5 scientific breakthroughs that haven't won a Nobel Prize
This undated image made available by CERN shows a typical candidate event including two high-energy photons whose energy (depicted by red towers) is measured in the CMS electromagnetic calorimeter. The yellow lines are the measured tracks of other particles produced in the collision. The pale blue volume shows the CMS crystal calorimeter barrel. (CERN)
Malin Rising, The Associated Press
Published Sunday, October 6, 2013 11:17AM EDT
STOCKHOLM, Sweden -- The announcements of this year's Nobel Prize winners will start Monday with the medicine award and continue with physics, chemistry, literature, peace and economics. The secretive award committees never give away any hints in advance of who could win, but here's a look at five big scientific breakthroughs that haven't yet received a Nobel prize.
The Higgs particle
Scientists had searched for the elusive "God particle" for decades when its existence was finally confirmed at the European particle physics laboratory CERN in July last year. Nobel prizes tend to go to ideas that stand the test of time and last year's breakthrough was too recent to be considered for the 2012 award. Belgian physicist Francoise Englert and British scientist Peter Higgs both theorized about the existence of the particle in the 1960s although Englert was reportedly first. There are also a handful of people at CERN that have contributed to the discovery, including Italian scientist Fabiola Gianotti, German Rolf Heuer, Brit Tejinder Virdee and American Joseph Incandela. A Nobel prize can be split between a maximum of three people and are often shared between theorists and those conducting the practical experiments, according to Ulrika Bjorksten, who heads a science program at Radio Sweden.
The human genome project
The effort to decode the human DNA constitutes one of the largest scientific endeavours in history. Headed by Eric S. Lander, Craig Venter and Francis Collins, the project was completed in 2003 and revealed in intimate detail just what makes up a human being. It has helped scientists understand a vast range of mystery diseases that had baffled doctors for years. However, despite its size and importance it lacks some of the key characteristics of a Nobel Prize winner. The Nobel committee likes to award original scientific ideas or radical approaches and give the prizes to individuals rather than projects. When the project started, some genomes had already been successfully mapped so it didn't break any new ground. Also, in 2002, three scientists who made early contributions to gene research won the Nobel Prize in medicine or physiology so the Nobel committee may feel it has already covered the area.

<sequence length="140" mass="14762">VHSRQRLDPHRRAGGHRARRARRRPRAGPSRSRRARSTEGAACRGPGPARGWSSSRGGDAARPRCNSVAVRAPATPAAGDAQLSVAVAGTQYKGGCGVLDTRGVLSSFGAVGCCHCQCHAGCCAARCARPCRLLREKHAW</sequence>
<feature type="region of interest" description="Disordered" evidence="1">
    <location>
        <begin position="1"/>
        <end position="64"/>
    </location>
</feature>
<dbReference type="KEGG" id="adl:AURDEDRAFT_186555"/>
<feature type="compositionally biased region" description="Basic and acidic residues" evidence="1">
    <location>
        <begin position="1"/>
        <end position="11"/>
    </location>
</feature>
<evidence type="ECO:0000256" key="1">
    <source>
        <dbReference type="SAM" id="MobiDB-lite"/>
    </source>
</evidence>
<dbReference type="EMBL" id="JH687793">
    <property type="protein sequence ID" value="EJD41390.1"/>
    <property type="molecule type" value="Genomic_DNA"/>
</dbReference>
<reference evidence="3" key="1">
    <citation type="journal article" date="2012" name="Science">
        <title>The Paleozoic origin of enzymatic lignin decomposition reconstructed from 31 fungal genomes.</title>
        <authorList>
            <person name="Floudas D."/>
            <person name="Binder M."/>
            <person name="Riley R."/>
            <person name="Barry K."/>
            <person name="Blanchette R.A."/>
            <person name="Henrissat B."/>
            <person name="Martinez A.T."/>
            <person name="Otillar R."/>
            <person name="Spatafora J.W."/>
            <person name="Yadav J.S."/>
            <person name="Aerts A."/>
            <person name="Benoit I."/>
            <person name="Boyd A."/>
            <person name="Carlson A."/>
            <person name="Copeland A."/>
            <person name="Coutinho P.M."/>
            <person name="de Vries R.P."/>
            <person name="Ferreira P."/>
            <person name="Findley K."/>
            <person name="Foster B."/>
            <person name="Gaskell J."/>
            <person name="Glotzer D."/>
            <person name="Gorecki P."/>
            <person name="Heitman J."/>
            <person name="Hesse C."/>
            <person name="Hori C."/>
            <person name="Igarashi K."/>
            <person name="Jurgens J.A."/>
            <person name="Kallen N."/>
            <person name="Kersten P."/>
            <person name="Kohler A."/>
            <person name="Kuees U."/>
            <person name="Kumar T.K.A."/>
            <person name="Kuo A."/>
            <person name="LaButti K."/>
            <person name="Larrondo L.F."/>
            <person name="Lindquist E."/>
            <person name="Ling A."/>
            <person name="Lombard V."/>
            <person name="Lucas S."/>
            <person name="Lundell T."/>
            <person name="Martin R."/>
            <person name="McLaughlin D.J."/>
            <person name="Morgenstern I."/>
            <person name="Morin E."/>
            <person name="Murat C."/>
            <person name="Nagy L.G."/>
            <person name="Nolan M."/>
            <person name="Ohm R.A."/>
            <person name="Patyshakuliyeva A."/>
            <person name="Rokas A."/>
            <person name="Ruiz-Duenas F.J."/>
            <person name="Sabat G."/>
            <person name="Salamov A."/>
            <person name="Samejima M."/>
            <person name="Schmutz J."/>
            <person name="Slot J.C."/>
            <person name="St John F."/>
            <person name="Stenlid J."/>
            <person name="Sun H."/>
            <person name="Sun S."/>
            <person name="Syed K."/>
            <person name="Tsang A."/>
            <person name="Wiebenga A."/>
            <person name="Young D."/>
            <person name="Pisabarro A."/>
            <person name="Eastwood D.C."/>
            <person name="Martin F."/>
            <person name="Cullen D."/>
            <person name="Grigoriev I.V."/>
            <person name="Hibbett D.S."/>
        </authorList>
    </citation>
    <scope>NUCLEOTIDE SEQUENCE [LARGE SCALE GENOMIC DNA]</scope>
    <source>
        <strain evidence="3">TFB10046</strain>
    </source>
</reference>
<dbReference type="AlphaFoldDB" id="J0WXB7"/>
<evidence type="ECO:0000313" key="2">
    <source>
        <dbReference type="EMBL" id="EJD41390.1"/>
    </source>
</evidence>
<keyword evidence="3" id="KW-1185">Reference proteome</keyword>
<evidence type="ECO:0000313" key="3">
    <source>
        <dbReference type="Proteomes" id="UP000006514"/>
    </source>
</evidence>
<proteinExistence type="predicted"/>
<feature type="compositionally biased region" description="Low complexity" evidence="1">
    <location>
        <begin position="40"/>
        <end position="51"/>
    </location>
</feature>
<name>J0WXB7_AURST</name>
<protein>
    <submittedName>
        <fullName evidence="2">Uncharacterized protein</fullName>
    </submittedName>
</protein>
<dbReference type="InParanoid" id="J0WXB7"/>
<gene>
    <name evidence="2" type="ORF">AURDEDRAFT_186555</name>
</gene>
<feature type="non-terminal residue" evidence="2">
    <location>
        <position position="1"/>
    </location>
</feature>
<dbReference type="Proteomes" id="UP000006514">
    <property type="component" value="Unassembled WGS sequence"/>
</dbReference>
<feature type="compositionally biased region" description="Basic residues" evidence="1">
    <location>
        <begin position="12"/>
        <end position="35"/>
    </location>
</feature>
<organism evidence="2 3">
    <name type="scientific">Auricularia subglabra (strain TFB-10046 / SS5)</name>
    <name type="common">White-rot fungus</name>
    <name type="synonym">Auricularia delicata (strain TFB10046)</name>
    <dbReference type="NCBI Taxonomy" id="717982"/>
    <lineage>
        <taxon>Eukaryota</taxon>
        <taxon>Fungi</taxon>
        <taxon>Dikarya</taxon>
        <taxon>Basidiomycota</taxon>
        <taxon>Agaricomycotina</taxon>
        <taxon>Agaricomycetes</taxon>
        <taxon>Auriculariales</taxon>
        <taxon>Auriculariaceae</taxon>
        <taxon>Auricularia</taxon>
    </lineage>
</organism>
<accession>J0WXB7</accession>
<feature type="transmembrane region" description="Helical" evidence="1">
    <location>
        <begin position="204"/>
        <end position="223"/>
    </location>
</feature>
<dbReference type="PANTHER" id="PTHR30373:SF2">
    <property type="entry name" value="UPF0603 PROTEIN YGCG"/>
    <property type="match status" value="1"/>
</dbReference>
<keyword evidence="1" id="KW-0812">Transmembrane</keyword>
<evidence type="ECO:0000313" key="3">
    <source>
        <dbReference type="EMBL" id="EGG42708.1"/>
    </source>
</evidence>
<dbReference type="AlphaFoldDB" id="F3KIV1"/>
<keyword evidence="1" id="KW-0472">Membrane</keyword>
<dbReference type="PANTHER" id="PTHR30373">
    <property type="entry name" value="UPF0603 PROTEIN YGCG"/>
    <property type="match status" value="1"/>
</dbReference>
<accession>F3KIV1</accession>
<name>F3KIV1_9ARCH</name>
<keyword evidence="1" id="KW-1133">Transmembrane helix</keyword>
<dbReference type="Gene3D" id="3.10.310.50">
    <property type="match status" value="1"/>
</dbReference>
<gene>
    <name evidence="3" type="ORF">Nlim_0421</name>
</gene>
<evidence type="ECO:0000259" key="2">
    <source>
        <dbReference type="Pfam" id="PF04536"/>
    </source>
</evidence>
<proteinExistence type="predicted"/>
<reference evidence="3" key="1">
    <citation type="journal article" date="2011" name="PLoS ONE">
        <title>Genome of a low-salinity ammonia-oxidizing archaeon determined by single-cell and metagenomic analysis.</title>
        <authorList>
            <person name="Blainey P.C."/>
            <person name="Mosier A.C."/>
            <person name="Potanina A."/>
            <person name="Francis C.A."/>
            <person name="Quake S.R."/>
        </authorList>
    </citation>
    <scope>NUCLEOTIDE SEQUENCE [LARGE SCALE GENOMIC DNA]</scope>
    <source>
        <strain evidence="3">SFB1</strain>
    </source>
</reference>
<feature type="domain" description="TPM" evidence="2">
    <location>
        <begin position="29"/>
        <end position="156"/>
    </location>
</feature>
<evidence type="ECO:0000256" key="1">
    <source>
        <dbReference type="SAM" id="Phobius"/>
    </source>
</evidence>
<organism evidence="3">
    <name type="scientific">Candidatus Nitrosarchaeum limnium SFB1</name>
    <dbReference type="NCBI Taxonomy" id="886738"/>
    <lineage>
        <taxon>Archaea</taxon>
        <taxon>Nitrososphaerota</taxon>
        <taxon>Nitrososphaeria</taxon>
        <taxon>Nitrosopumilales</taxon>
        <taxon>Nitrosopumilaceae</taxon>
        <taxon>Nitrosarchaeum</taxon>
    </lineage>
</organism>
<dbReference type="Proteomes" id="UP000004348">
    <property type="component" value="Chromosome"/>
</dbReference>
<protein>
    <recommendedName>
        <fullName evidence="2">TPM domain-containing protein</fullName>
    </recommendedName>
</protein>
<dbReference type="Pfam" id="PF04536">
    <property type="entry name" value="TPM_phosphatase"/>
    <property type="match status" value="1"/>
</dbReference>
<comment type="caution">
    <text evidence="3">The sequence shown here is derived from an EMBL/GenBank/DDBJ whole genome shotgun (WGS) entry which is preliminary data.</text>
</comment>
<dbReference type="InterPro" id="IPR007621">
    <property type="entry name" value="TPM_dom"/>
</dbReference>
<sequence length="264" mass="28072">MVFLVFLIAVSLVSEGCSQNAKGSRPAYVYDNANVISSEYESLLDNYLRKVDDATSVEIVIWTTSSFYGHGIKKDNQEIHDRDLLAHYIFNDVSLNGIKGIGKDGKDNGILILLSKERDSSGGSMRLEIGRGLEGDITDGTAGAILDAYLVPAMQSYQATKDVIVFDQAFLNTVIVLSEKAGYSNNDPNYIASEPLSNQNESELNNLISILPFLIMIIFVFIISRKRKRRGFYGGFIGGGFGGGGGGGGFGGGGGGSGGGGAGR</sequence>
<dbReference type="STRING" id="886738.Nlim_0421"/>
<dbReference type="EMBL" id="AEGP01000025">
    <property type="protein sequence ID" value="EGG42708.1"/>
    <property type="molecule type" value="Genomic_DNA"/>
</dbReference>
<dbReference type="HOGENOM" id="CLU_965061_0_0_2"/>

The cochlear implant
The revolutionary hearing aid has helped hundreds of thousands of deaf people to experience a sense of sound and to understand speech. The implant helps those who are deaf because of damage to sensory hair cells in the inner ear, by providing electronic stimulation of the auditory nerve. Radio Sweden science reporter Annika Ostman says the technology is exciting because it has been developed to a large extent in close collaboration with the deaf people it serves. The inventor of the first, basic version of the implant, William F. House, passed away in 2012 and Nobel Prizes aren't awarded posthumously. However, Australian Graeme Clark, Austrian Ingeborg Hochmair and American Blake S. Wilson, have also contributed to developing the implant.
The discovery of membrane fusion shows the means by which proteins and other materials are transported within and between cells. It is a process that cells use to organize their activities and avert the chaos that would erupt if all of their contents were blended together. This breakthrough discovery has helped explain processes as varied as the release of insulin into the blood, communication between nerve cells and the way viruses infect cells. Americans James Rothman and Randy Schekman won the Albert Lasker Basic Medical Research Award for this finding in 2002 -- an award often seen as a precursor of a Nobel Prize.
Protein folding inside cells is a vital process that gives molecules' their unique characteristics and disruption of this process can lead to disease and allergies. The Nobel Committee likes underdogs that ignore traditionalist skeptics to break new ground, which is exactly what the two scientists Arthur Horwich and Ulrich Hartl did with protein folding. By discovering that a special apparatus spurs the protein folding by harnessing the energy of a small molecule they toppled traditional notions of how the process works and established new principles. This previously unexplored area has great potential for basic biology and biomedicine.